By Jennifer Shike, College of Agricultural, Consumer and Environmental Sciences, University of Illinois
With a promising harvest under way, it’s a good time to replenish fields with phosphorus and potassium, says Fabian Fernandez, University of Illinois Extension specialist in soil fertility and plant nutrition.
“High fertilizer prices for a few years were followed by a wet fall and late harvest last year,” Fernandez says. “This resulted in many fields not receiving all the phosphorus and potassium needed to maintain optimum test levels. Since many fields have already been harvested and soil conditions are ideal for tillage or to drive equipment over the field, now’s a great time to plan for phosphorus and potassium applications.”
Fernandez said how phosphorus and potassium are applied does not matter as long as you apply it so test levels are adequate for crop production.
For farmers interested in strip-till this fall, Fernandez recommends waiting until at least the middle of October to avoid heavy rains that can flatten the berm created during the tillage operation.
Applying phosphorus and potassium annually or biennially is debatable. U of I research indicates that as long as needed fertilizer is applied, there is no yield benefit hinging on whether the application is done every year or every other year.
“However, we have seen that for biennial applications it is better to apply fertilizer before the corn crop and have soybean as a residual feeder,” he says. “Research has shown that having corn in the second year after fertilization can cause yield reductions, especially in no-till systems. Conversely, soybean yields were not affected in response to the time of fertilization. Even if a biennial application results in time saving and one less pass over the field, if your experience tells you that your soil does not build up, I would suggest always applying on an annual basis.”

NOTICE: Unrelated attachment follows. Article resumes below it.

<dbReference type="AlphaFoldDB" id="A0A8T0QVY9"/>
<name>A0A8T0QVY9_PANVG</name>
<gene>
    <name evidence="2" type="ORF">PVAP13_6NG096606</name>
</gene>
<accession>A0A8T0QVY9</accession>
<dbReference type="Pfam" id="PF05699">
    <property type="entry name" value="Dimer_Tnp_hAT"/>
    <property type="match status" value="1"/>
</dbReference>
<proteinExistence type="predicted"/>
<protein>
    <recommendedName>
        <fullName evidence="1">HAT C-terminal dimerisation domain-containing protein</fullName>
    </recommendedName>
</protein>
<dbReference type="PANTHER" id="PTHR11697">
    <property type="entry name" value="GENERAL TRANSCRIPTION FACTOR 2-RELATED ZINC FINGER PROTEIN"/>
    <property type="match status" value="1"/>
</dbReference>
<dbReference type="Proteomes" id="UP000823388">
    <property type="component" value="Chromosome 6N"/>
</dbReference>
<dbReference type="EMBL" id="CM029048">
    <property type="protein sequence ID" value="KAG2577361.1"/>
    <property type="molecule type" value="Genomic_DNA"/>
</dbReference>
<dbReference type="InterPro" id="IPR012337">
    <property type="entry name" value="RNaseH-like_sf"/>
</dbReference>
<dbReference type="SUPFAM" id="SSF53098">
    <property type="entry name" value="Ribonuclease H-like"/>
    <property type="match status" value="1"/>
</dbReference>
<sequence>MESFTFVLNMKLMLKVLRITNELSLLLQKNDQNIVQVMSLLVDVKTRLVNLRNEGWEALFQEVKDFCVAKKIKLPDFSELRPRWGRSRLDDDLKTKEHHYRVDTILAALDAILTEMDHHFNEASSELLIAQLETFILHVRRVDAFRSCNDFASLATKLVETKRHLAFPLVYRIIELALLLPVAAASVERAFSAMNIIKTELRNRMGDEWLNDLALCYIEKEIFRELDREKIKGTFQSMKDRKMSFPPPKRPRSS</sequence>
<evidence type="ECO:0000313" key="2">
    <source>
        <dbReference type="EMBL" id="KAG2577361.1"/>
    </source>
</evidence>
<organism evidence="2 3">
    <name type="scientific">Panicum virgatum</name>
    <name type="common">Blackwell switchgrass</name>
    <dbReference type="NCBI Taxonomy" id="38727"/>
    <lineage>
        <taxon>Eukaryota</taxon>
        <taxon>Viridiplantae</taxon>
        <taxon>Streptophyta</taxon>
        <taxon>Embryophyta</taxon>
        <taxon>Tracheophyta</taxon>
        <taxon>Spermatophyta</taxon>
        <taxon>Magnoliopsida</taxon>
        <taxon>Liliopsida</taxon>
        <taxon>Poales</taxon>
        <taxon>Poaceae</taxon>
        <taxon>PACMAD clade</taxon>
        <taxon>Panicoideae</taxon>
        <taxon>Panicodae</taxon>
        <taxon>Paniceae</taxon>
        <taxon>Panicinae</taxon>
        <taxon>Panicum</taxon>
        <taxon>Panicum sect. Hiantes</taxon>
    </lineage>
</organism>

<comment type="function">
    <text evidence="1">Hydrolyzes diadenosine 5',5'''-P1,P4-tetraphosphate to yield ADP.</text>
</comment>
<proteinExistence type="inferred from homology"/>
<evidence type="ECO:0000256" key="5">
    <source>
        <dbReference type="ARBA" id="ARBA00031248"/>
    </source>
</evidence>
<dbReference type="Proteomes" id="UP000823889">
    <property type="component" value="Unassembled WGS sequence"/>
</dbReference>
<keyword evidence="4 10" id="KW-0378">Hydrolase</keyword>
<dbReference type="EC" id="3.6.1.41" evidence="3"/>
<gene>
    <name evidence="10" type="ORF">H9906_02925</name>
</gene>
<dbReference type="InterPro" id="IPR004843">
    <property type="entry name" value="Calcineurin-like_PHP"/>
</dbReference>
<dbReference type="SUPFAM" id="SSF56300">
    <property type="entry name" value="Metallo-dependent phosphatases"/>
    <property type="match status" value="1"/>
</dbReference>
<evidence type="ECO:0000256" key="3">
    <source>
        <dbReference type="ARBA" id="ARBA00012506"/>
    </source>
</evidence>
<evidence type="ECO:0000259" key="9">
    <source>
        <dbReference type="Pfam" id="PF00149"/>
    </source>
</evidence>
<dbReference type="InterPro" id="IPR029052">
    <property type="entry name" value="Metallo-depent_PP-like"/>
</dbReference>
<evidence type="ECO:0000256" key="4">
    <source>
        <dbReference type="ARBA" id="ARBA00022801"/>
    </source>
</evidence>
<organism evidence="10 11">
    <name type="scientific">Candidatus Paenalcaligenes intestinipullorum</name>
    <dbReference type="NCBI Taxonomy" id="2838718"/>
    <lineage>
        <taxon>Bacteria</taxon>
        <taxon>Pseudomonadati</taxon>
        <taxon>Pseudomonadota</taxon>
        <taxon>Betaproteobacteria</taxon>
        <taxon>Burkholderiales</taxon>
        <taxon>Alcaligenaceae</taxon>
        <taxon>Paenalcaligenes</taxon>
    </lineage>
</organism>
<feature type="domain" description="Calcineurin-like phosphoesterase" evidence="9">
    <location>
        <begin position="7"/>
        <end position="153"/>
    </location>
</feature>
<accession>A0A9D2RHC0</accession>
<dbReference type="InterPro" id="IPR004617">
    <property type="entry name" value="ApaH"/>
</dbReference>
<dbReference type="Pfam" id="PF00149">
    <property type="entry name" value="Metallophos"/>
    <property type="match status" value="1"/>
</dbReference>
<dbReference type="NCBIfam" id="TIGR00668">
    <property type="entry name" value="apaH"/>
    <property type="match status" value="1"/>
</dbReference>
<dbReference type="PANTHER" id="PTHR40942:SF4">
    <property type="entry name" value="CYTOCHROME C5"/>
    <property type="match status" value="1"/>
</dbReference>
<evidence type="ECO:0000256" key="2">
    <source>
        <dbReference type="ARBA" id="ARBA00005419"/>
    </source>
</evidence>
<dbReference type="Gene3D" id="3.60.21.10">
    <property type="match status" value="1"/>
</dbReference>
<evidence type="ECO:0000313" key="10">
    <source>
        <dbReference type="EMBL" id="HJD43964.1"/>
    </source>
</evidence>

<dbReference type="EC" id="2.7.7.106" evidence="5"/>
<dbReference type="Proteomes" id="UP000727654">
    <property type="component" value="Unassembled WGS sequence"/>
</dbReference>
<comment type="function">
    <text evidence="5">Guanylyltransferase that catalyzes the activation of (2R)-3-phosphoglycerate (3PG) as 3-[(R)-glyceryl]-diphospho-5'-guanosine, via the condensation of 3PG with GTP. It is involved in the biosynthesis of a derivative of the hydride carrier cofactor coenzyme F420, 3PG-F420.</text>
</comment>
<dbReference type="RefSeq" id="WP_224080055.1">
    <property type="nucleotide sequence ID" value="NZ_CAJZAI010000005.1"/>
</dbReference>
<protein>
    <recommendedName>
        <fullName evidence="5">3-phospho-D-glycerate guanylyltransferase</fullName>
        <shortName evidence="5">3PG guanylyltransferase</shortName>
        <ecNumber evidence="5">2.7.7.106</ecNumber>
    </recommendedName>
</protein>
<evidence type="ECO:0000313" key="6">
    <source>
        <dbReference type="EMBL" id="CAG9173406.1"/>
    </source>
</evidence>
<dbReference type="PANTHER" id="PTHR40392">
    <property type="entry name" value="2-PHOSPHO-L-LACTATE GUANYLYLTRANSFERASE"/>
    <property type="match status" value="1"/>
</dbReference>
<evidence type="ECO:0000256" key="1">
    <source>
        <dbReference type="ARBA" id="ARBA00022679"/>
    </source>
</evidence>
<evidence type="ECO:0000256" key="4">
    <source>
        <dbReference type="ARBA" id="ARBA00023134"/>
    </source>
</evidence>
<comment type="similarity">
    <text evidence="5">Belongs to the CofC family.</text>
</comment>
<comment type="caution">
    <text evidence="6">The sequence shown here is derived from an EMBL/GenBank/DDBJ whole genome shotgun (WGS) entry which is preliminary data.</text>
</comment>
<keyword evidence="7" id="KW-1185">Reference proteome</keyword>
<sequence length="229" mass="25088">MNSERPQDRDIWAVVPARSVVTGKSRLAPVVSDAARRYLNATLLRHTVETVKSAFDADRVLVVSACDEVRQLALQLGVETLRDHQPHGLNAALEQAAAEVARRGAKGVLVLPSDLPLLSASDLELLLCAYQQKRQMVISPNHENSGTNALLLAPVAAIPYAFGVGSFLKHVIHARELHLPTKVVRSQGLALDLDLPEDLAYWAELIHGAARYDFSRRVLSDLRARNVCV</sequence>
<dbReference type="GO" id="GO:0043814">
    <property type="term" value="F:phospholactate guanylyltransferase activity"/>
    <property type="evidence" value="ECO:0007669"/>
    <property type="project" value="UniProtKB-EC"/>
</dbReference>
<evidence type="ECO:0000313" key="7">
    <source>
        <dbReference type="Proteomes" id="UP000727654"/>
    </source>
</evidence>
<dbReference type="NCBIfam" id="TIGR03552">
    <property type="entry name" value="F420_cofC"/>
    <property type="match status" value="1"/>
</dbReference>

Both fall and spring applications have proven to be effective alternatives to provide nutrients to the crop and there is no agronomic difference in terms of one timing being better at increasing nutrient availability relative to the other.
“Fall is normally the preferred time since typically there is more time and equipment available in the fall than during the planting season in the spring,” Fernandez says. “Also, soil compaction is less of a concern when driving heavy equipment loaded with fertilizer in the fall because soil is typically drier than in the spring, and phosphorus and potassium applications combined with tillage operations are more feasible in the fall.”
One potential drawback for fall applications is the fact that the nitrogen accompanying phosphorus in di-ammonium phosphate (DAP, 18-46-0) and mono-ammonium phosphate (MAP, 11-52-0) is more susceptible to loss even if applied late in the fall. However, the amount of nitrogen present in these applications is not very high and the benefits of a fall application typically outweigh the potential for any small nitrogen losses.
If phosphorus and potassium are at adequate levels, there is no need to make any significant change in the short term when going into a rotation with more corn.
For farmers planning to make a long-term commitment to more corn, remember that overall corn can remove more phosphorus and less potassium than soybean. Thus, fertilization plans should be adjusted accordingly.
Finally, Fernandez said that before deciding placement method and when and how much to apply, the single most important thing to know is the test level of the soil. To find out, there is no substitute to a regular (every four years) soil sampling program.
For more information, check out The Bulletin, an online publication written by U of I Extension specialists in crop science.
(Source: College of Agricultural, Consumer and Environmental Sciences, University of Illinois)